Understanding Cultural Competency: Definitions and Concepts
Adapted from: U.S. Department of Health and Human Services; National Institutes of Health (NIH); and the Center for Effective Collaboration and Practice (CECP)
What is cultural competency?
Culture has been defined as:
- An integrated pattern of learned beliefs, values and behaviors that can be shared among groups
- Elements of cultural competency: personal identification, language, thoughts, communications, actions, customs, beliefs, values, and institutions that are often specific to ethnic, racial, religious, geographic, or social groups
Cultural competency has been defined as:
- A set of congruent behaviors, attitudes, and policies that come together in a system, agency, or among professionals and enables that system, agency, or those professionals to work effectively in cross-cultural situations
- Operationally, cultural competence in health care has been defined as the integration and transformation of knowledge about individuals and groups of people into specific standards, policies, practices, and attitudes used in appropriate cultural settings to increase the quality of health care
Cultural competency as a process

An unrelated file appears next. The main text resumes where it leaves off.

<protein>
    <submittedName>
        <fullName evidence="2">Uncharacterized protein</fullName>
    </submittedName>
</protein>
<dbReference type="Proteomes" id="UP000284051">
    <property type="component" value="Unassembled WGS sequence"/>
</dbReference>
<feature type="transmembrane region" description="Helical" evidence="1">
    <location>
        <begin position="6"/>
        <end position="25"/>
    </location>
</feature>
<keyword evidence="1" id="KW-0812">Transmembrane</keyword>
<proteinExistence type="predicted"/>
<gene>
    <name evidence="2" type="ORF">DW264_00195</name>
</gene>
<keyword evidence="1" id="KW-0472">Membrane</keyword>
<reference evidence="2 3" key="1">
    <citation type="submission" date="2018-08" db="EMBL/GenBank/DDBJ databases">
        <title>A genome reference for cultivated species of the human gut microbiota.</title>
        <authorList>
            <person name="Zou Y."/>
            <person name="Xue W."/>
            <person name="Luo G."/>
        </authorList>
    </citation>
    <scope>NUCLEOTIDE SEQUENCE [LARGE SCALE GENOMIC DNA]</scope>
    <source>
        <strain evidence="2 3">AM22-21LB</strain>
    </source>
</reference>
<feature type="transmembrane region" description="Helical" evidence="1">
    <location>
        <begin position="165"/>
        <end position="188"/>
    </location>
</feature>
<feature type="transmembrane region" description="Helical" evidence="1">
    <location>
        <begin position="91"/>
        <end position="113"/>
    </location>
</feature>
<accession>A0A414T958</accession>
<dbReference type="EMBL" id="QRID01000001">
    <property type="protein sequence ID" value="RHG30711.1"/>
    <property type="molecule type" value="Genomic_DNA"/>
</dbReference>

- “Ongoing process involving the integration of cultural awareness, cultural knowledge, cultural skill, cultural encounters, and cultural desire”
- The process requires individuals to be motivated to make a commitment to engage in continuing self-study and taking the initiative to respectfully interact with people of various cultural groups
Importance of cultural competency
- Enables systems, agencies, and groups of professionals to function effectively to understand the needs of groups accessing health information and health care or participating in research in an inclusive partnership where the provider and the user of the information meet on common ground
How cultural competency makes a difference
- Benefits consumers, stakeholders, and communities and supports positive health outcomes
- Influences health communication
- Helps achieving accuracy in medical research
What are the elements contributing to a system’s cultural competency?
- Valuing diversity
- Having the capacity for cultural self-assessment
- Being conscious of the dynamics inherent when cultures interact
- Having institutionalized culture knowledge
- Having developed adaptations to service delivery reflecting an understanding of cultural diversity
Cultural competency in ACTION: Steps to start your journey!
Each series feature will include information to help you:
- Reflect upon the information and how it applies to you and your personal and professional environment
- Explore your historical roots, values and beliefs
- Think about your day-to-day work activities. What are some of the major challenges you encounter when working with various cultural groups?
- Think about all the aspects of culture. Do you feel comfortable discussing issues related to culture with participants and/or colleagues in your department?
- Can you think of a culturally sensitive or culturally insensitive situation and/or interaction you have recently been involved in or witnessed? What factors contributed to how this situation or interaction was handled?
- Commit to self- education: This month, read at least 3 of the resources related to cultural competency
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